Homeowner finds second bee hive in home in less than 2 years

Image 1 of 9

No homeowner wants an infestation, especially when it comes to bees, but a DeKalb County woman has had it happen now twice within two years.

App users: View full article here

Lisa Ohrmundt made a worldwide buzz after FOX 5 Atlanta first told her story of more than 120,000 honey-makers making a home in her ceiling back in May 2017. A bee expert removed 150 pounds of honeycomb with 60 pounds of honey in it.

"Did the first hole in the ceiling and it was a little bigger and a little bit bigger and a little bit bigger and it ended up being about 6 feet long," Chaisson told FOX 5 News back then. "Definitely this year it ranks up there in the top two that we have done."

RELATED: Massive beehive found in DeKalb County home

Since then, it has been pretty quiet on the home front until about a month ago when Ohrmundt was mowing her lawn. She noticed bees being particularly interested in one side of her home.

She called her now good friend, Bobby Chaisson with Georgia Bee Removal who came out Friday to check things out. He found the bees were coming in a different way and made their hive just 25 feet away from the massive hive he removed a year and a half ago.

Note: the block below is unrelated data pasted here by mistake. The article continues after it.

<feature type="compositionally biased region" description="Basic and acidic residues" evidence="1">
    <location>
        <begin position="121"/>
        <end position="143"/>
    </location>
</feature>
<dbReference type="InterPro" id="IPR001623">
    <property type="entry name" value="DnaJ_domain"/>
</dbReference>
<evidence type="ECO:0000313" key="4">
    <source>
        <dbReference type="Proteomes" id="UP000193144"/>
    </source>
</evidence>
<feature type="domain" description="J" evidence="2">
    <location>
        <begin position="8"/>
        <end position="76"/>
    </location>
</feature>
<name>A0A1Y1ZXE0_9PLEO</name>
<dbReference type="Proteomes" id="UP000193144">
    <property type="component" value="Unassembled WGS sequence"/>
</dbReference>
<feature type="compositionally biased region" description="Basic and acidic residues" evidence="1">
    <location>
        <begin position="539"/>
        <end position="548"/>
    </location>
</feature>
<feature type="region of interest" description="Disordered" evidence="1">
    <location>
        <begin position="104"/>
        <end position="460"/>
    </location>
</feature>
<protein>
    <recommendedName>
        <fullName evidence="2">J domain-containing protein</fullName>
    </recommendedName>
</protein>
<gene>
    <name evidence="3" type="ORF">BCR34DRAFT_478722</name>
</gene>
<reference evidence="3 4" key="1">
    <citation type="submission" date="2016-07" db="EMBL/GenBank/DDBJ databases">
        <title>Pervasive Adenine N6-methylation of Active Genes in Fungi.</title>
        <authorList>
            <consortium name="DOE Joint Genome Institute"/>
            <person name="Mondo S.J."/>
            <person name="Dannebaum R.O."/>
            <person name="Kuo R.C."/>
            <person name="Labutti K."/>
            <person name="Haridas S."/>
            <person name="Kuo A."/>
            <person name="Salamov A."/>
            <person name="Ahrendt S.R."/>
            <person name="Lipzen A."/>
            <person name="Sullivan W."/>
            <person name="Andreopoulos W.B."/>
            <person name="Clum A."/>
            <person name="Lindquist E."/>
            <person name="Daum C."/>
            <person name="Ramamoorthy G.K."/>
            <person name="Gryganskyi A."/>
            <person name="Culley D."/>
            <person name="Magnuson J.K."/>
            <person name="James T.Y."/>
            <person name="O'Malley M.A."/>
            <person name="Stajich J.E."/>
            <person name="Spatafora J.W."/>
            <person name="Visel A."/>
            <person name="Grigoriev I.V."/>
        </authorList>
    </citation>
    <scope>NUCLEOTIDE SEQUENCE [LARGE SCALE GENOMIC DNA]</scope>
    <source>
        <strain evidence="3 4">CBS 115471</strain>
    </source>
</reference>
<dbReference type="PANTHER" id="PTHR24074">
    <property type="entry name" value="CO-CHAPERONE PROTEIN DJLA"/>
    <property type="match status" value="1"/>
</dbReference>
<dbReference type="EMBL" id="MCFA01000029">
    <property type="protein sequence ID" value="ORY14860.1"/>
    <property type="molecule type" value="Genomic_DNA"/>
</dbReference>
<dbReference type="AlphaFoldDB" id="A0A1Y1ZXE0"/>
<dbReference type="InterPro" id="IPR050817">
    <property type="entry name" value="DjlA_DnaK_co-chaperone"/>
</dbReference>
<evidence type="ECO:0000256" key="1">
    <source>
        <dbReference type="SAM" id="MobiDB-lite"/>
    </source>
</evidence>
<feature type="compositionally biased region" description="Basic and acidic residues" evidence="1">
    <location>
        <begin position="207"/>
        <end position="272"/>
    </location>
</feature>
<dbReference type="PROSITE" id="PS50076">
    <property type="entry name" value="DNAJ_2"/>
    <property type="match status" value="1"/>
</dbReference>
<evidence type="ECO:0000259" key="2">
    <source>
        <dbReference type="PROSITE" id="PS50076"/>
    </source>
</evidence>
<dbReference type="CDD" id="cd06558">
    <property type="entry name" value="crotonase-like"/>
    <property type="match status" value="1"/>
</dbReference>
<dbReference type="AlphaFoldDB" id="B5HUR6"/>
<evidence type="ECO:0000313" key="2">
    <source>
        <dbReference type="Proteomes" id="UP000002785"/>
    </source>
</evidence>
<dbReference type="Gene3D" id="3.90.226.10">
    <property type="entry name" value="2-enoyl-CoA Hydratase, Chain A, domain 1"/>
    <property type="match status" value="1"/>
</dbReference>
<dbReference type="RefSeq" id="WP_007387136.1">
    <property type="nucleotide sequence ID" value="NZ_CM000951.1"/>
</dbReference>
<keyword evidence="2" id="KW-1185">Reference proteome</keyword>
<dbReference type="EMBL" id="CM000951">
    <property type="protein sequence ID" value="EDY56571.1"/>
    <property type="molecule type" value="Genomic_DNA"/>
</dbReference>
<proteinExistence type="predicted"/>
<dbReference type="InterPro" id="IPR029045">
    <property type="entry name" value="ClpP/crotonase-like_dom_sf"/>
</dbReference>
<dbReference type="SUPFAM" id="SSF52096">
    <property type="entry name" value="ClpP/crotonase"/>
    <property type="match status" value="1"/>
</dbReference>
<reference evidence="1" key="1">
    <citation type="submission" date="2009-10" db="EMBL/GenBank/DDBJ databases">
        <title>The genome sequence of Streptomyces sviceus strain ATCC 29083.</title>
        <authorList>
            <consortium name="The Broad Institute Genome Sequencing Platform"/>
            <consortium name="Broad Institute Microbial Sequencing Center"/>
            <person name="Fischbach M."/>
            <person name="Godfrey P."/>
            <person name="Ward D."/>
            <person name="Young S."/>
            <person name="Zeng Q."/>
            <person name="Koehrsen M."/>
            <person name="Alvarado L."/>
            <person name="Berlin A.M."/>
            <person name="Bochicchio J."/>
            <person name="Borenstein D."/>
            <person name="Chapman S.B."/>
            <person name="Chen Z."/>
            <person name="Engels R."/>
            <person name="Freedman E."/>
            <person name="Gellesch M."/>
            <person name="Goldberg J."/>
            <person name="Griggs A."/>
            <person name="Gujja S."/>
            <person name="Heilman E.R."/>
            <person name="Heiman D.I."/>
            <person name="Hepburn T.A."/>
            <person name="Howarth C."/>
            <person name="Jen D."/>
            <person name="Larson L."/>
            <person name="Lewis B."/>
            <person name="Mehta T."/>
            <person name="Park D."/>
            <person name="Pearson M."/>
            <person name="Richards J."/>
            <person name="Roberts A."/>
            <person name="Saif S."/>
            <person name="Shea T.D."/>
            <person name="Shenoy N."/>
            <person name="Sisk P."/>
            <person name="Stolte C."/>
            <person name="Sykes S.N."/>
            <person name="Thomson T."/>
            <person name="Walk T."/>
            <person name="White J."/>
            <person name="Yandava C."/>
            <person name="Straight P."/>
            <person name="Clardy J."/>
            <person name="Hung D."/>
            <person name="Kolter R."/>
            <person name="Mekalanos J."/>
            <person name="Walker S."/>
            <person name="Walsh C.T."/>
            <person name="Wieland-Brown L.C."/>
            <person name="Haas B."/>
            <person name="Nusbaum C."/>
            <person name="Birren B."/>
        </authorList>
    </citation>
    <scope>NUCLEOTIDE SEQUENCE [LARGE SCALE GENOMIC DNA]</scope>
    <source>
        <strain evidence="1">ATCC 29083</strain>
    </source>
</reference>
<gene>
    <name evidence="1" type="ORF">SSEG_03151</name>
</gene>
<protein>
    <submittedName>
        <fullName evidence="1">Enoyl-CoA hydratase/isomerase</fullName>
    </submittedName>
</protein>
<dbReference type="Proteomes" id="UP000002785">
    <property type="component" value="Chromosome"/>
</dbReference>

"For some reason, they love our house!" Ohrmundt wrote FOX 5 News.

Thankfully, Chaisson found a fraction of the bees in her home, only about 4,000 to 5,000 this time.

"I noticed them much sooner this time," Ohrmundt wrote. "It turns out there was an old hive in this section of the wall and apparently the bees could smell it."

Ohrmundt said this is in the same section of the home which had a bee problem 10 years ago when she first moved into the home. The company she used at the time told her spraying and sealing the section of the home off was the best plan. It's something Ohrmundt has since learned from Chaisson isn't a good idea.

"Bobby said it's very important to have hives removed, instead of the hives being killed inside the wall because it still smells and new bees will eventually find it," Ohrmundt wrote.

Like last time, Chaisson removed the bees and will relocate them to a bee farm. The honey will also be harvested, but Ohrmundt said she wants no part of that.

"Personally, I'm not interested in eating honey that came out of my ceiling!" Ohrmundt exclaimed.

Chaisson learned his beekeeping trade through the University of Georgia Beekeeping Institute.